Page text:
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A OnePlus app is supposedly collecting user data without consent. Again.

Updated Jan 27th, 2018 4:08AM EST
OnePlus Data Collection
Image: Zach Epstein, BGR

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A few months ago, OnePlus’s extensive data collection practices came into the limelight, but the Chinese phone maker explained that it was using that data to improve its product and services. At the time, OnePlus promised an update that would allow users to opt-out of this unwanted user experience program, and the clamor eventually died down.

Well, a new report now says that there’s still a OnePlus app that can grab data from the phone and send it to servers in China without a user’s knowledge or express consent.

The French security researcher hiding behind the name Elliot Alderson on Twitter detailed OnePlus’s data collection practices back in October, and he has now discovered a strange file in the OnePlus clipboard app.

A Badword.txt file contains various keywords, including “Chairman, Vice President, Deputy Director, Associate Professor, Deputy Heads, General, Private Message, shipping, Address, email,” and others. The file is then duplicated in a zip file called pattern alongside six other .txt files. All these files are apparently used in “in an obfuscated package which seems to be an #Android library from teddymobile.”

Now, TeddyMobile is a Chinese company that works with plenty of smartphone makers from China. The company seems to be able to recognize words and numbers in text messages.

And OnePlus is apparently sending your phone’s IMEI number to a TeddyMobile server, too.

It looks like the TeddyMobile package might be able to grab all sorts of data from a phone.

Even bank numbers are apparently recognized.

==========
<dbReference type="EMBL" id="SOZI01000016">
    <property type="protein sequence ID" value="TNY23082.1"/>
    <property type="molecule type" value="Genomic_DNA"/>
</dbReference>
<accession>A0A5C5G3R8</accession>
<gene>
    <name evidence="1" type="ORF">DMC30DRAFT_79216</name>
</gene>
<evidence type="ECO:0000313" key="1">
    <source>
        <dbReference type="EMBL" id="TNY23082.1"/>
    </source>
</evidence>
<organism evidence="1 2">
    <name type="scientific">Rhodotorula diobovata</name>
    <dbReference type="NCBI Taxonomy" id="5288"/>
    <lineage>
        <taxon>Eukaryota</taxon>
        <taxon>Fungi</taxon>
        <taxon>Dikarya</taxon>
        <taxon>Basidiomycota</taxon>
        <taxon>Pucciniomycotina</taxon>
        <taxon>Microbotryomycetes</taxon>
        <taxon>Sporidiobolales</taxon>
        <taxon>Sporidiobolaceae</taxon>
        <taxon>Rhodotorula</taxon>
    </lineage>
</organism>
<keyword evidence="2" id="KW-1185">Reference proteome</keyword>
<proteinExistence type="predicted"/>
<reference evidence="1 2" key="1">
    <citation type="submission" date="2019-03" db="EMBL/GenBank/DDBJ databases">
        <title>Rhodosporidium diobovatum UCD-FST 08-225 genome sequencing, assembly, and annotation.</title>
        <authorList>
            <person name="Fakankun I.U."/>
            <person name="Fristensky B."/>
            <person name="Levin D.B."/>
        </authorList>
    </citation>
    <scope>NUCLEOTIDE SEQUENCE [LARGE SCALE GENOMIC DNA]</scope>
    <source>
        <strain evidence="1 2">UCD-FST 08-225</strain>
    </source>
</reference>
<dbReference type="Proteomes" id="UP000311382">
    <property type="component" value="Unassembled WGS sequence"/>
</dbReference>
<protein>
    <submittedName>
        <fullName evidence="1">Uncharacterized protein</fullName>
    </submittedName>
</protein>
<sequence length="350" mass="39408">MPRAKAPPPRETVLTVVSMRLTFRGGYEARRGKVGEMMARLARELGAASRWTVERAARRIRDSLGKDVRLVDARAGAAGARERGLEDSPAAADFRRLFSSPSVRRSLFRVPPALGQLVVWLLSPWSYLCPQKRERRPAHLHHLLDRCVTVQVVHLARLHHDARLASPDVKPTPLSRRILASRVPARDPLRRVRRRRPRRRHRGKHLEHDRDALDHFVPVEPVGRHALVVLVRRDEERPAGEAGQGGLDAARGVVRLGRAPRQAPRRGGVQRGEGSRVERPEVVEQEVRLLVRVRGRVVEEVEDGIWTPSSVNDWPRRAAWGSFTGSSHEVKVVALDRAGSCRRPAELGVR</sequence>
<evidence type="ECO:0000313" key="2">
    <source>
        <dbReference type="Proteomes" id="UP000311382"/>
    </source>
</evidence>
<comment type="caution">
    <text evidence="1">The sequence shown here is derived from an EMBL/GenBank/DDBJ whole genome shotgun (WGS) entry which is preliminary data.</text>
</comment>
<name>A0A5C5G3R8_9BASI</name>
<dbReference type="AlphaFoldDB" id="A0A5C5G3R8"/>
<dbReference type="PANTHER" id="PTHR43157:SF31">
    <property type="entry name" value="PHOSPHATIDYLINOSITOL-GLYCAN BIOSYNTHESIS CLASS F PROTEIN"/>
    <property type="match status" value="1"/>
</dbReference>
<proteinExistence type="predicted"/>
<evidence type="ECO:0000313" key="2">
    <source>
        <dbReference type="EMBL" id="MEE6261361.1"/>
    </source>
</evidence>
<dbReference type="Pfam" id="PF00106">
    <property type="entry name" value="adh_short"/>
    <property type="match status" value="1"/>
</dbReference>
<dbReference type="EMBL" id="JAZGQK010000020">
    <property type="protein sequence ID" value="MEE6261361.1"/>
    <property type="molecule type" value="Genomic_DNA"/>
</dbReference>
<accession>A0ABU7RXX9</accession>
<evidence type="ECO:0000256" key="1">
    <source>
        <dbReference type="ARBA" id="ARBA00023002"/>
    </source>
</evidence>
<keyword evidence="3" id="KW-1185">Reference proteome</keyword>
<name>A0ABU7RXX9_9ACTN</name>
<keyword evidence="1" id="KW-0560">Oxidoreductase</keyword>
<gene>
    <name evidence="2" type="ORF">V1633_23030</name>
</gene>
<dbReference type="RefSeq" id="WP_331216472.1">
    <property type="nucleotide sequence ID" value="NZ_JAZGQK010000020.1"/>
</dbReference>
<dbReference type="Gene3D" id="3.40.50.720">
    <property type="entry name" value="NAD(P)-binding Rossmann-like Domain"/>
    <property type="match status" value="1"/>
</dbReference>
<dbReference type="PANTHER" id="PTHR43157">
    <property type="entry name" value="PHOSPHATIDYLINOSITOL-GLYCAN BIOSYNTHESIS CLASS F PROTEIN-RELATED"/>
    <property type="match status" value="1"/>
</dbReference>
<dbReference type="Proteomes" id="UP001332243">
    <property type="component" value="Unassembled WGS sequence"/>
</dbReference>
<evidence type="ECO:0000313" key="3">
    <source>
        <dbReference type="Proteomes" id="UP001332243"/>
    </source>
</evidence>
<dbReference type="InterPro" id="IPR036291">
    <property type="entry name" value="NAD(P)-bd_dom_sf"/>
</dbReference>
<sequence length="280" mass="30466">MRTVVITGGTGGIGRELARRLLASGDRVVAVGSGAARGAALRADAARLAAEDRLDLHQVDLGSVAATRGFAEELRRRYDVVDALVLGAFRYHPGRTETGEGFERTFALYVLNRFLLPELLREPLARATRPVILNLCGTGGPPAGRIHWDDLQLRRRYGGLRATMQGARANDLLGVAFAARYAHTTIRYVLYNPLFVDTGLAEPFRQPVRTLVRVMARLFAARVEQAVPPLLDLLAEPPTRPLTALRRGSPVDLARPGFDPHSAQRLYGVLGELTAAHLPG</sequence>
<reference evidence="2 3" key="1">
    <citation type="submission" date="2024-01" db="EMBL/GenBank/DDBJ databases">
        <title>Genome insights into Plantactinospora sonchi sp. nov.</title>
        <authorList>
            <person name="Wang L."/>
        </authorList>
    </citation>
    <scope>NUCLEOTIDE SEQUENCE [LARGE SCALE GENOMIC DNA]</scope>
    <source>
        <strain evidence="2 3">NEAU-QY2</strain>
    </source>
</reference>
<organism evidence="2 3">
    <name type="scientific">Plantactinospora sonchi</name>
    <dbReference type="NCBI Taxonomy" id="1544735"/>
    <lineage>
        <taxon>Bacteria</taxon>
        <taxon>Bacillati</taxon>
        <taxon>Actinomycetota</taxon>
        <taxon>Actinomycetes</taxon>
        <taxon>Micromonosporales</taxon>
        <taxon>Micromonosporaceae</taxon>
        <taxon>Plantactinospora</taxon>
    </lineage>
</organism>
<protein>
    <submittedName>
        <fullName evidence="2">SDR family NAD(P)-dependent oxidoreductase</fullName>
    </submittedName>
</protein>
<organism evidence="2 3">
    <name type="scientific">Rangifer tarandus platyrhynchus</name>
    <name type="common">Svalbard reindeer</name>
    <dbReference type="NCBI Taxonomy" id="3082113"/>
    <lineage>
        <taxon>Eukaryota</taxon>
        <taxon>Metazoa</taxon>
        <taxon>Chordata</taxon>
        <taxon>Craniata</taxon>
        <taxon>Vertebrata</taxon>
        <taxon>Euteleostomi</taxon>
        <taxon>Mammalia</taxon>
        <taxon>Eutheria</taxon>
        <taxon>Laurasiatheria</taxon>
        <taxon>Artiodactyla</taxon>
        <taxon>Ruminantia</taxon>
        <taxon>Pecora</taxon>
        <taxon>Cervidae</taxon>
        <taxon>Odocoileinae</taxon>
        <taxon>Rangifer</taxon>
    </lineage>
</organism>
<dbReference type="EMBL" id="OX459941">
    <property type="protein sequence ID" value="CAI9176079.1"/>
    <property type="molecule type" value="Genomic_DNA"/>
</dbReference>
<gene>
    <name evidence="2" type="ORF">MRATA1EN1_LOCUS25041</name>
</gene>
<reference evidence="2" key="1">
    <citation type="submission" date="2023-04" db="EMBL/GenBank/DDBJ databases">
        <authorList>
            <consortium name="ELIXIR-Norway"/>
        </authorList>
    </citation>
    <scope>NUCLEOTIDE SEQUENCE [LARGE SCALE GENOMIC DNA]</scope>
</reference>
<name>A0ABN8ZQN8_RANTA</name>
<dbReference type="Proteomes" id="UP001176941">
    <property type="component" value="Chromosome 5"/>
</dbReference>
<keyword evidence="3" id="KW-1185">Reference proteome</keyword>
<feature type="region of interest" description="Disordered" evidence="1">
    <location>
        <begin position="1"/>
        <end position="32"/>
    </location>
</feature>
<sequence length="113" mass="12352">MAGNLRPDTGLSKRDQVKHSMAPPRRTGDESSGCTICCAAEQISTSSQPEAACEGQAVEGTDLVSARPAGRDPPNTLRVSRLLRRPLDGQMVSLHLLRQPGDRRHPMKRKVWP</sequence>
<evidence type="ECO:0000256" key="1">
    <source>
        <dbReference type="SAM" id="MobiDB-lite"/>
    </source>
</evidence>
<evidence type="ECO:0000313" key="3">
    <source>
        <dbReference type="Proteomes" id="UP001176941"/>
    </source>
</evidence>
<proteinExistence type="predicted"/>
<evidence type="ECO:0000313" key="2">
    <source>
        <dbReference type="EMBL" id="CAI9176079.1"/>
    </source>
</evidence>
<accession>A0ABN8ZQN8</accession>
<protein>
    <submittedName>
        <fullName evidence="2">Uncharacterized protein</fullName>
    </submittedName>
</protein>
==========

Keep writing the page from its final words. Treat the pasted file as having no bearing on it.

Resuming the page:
Does that mean that a third party can get access to everything you copy and paste on OnePlus devices? We have no idea, and we won’t know for sure until OnePlus sheds some light on the situation. It’s also unclear why OnePlus clipboard data would be shared with any company to begin with, let alone a third party.

UPDATE: OnePlus reached out to BGR to say that the claim that the Clipboard app is sending user data to a server is false, and that the code is “entirely inactive” in the open beta for Oxygen OS. The company says that no user data is sent to any server without consent.

In the open beta for HydrogenOS, which is the OS for China, the folder exists “to filter out what data to not upload,” OnePlus added. Local data in the folder is skipped and not sent to any server.

Chris Smith Senior Writer

Chris Smith has been covering consumer electronics ever since the iPhone revolutionized the industry in 2008. When he’s not writing about the most recent tech news for BGR, he brings his entertainment expertise to Marvel’s Cinematic Universe and other blockbuster franchises.

Outside of work, you’ll catch him streaming almost every new movie and TV show release as soon as it's available.